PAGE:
Back Heritage » Saigon’s Tour de l’Inspection - Part II

Saigon’s Tour de l’Inspection - Part II

An essential feature of life in early colonial Saigon, the Tour de l'Inspection was not so much a sunset promenade as an event designed to showcase wealth and power.

Click here for Part 1 of this series on Saigon’s Tour de l’Inspection. 

For many early colonial settlers, the Tour de l'Inspection was much more about flaunting wealth and power than about getting exercise or taking the air.

In 1896, Paul Troubat (L'Ile de Khong. Lettres laotiennes d'un engagé volontaire) described the Tour de l'Inspection as simply an excuse for the wealthy to impress others with their fine horses and carriages and for their spouses to show off their latest outfits, newly-delivered from Paris. “Everyone feels obliged to maintain a stiff, stilted attitude,” he remarked cynically. “Everyone is posing, but many of these people are trying to forget their origins, their more or less corrupt past, through arrogance and pride. Saigon society spends its time in jealousy and disparagement.... it is a very nice town from the physical point of view, but the character of the population can be ugly...”

Europeans being conveyed in a Malabar.

In 1901, Jules Gervais-Courtellemont (Empire colonial de la France. L'Indo-Chine: Cochinchine, Cambodge, Laos, Annam, Tonkin) also criticised the laziness of colonial settlers who had “not yet learned to appreciate the charms of tennis and other sports so dear to English colonists,” preferring “to live the all too captivating life of coffee drinking, siestas and card games.” He pointed out that most colons’ idea of exercise was to do the traditional Tour de l'Inspection while “lounging lazily on cushions in their Victoria carriages, dressed in the latest fashionable Paris outfits.”

With the arrival of the motor vehicle and the steady urbanisation of Saigon’s northern and western suburbs in the early 20th century, members of Saigon’s colonial high society gradually abandoned the Tour de l'Inspection as a vehicle for impressing their peers.

In his 1932 book Christiane de Saïgon, B Grasset wrote that, while the older generation of colonial settlers might regret passing of the traditional Tour d'Inspection with its horse-drawn carriages and malabars, the colonial social scene in Saigon was now firmly focused on rue Catinat [Đồng Khởi street], where the rich and powerful “could show off their motor cars and fashionable costumes as many as 20 times between one end of the street and the other… before holding court at the trendy Continental Hotel Terrace, the heart of the city and of Indochinese life.” He continued: “Only here does one now gather to gossip and do business, to talk of love and money, and to learn the news from Europe and Asia from passengers making a three-day stopover on the major courier ships.”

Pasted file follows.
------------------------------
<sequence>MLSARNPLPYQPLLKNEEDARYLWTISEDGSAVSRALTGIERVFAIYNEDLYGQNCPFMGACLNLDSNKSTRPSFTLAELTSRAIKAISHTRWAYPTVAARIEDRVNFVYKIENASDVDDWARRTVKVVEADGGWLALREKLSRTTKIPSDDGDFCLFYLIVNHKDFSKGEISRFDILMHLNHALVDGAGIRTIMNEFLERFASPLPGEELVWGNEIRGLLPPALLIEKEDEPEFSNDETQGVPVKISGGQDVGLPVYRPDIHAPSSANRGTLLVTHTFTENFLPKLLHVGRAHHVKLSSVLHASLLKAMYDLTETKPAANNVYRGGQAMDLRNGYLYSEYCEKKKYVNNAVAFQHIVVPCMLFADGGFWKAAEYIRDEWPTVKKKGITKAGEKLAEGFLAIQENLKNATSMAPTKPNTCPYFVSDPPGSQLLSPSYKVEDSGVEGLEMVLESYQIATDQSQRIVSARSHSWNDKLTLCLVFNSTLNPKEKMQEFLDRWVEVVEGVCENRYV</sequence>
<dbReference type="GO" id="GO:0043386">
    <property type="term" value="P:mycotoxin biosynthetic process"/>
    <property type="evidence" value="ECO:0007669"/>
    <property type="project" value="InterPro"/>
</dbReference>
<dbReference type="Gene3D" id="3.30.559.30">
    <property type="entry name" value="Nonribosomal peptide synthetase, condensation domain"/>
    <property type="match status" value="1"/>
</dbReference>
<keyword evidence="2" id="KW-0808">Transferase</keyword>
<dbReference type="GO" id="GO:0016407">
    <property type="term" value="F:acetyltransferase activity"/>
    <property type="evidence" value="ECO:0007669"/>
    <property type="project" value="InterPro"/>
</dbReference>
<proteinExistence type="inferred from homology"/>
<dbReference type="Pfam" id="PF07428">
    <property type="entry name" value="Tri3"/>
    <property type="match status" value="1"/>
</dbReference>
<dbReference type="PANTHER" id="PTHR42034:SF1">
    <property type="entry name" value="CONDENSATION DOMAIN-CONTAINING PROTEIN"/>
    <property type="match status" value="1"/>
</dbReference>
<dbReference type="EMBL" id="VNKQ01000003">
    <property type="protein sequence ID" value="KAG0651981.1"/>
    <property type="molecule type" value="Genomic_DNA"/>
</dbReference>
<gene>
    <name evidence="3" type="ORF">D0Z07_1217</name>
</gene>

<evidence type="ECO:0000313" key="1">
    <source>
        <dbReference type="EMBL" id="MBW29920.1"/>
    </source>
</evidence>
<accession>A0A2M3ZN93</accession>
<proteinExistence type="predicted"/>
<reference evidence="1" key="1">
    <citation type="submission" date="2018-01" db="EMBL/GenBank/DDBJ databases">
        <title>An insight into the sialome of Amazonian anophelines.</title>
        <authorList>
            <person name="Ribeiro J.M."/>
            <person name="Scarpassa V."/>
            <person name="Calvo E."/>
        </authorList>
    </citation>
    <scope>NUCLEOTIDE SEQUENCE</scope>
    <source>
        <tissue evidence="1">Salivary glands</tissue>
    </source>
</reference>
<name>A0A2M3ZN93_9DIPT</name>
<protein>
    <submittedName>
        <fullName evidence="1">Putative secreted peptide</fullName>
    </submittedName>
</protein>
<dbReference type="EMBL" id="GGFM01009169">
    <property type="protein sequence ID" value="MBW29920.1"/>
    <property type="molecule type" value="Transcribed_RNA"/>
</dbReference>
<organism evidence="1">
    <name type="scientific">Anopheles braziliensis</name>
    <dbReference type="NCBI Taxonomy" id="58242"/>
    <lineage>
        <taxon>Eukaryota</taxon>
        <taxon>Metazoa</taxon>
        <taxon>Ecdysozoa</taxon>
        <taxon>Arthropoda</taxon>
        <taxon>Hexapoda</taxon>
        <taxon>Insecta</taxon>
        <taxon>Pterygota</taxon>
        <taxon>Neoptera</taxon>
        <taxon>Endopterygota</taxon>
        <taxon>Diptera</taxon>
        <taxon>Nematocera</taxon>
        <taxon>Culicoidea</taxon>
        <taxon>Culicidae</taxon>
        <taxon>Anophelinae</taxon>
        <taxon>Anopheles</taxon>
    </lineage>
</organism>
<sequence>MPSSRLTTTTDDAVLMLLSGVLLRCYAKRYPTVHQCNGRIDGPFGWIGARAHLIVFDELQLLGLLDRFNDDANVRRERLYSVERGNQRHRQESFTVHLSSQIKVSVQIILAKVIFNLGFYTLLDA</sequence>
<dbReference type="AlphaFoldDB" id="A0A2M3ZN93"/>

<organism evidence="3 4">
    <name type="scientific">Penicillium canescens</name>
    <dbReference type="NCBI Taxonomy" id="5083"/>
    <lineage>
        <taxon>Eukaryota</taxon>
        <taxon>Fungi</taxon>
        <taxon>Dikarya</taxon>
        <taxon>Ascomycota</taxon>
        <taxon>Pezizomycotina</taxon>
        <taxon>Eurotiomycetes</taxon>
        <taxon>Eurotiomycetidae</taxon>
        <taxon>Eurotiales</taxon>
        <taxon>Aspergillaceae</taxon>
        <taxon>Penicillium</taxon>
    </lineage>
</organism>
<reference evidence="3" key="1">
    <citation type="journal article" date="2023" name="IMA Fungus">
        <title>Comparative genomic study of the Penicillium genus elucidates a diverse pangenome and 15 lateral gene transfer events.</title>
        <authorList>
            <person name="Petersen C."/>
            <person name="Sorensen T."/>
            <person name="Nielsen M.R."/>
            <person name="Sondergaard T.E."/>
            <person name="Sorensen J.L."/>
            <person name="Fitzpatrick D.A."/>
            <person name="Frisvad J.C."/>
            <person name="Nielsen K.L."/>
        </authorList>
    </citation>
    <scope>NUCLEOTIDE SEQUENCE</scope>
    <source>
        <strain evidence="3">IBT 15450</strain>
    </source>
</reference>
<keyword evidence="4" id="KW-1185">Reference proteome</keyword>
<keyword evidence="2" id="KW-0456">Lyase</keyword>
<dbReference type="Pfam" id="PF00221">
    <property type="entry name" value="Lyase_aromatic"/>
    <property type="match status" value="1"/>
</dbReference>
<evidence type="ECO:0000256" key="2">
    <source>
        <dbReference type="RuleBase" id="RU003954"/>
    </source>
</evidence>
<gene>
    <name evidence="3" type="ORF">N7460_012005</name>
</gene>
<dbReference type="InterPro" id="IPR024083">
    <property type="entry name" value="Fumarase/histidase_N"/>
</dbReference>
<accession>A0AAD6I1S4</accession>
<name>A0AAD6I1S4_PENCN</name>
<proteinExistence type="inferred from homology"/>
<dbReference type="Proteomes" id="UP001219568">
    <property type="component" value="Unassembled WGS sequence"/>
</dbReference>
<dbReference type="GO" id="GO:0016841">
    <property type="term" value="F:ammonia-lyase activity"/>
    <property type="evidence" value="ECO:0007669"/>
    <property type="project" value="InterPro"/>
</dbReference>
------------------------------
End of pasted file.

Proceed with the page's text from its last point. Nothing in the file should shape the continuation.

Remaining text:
During the early colonial period, the area north of the Thị Nghè creek was still open countryside.

Yet despite this shift, the Tour de l’Inspection did not disappear immediately. As horse-drawn carriages gave way to the first mass-produced motor vehicles, the “grand promenade” began to appear in Madrolle and other guidebooks as a tourist attraction.

The last known reference to the Tour de l’Inspection appears in the 1933 Guide pratique. Saïgon, which describes it as follows:

“The Tour de l’Inspection is a circular route which borders territories of Saigon, Gia-Dinh and Cholon (20 km approximately), which leaves the city by the Phu-My Bridge on the arroyo d’Avalanche, or by the Dakao Bridge. It crosses through Gia-Dinh and, via a beautiful shaded road lined with quaint buildings, arrives at the tomb of Le Van Duyet, famous general of King Gia Long, before continuing to the tomb of the Bishop of Adran, which is very interesting for the visitor. Close by is the aerodrome of Tan-Son-Nhut and the buildings of the Service des Haras (Government Stud Farm). A little further on, it passes the battlefield of Chi-Hoa, the Plain of Tombs and the TSF (Telephonie sans fil) station at Phu-Tho. Finally, it reaches Cholon, an industrial and commercial city crowded with Chinese, which is very picturesque at night, and interesting to visit in detail. The tour returns to Saigon, either by the boulevard Galliéni [modern Trần Hưng Đao street], by the “Low Road” which borders the Arroyo Chinois, or alternatively via boulevard Frédéric-Drouhet [now Hùng Vương street], which is the Cholon extension of rue Chasseloup-Laubat[now Nguyễn Thị Minh Khai street].”

Saigon - Promenade du Tour de l'Inspection.

While some of the colonial-era attractions no longer exist, parts of the famous Tour de l’Inspection still feature in several Hồ Chí Minh City tourist itineraries today.

Tim Doling is the author of the walking tours book Exploring Hồ Chí Minh City (Nhà Xuất Bản Thế Giới, Hà Nội, 2014) and also conducts 4-hour Heritage Tours of Historic Saigon and Cholon. For more information about Saigon history and Tim's tours visit his website,

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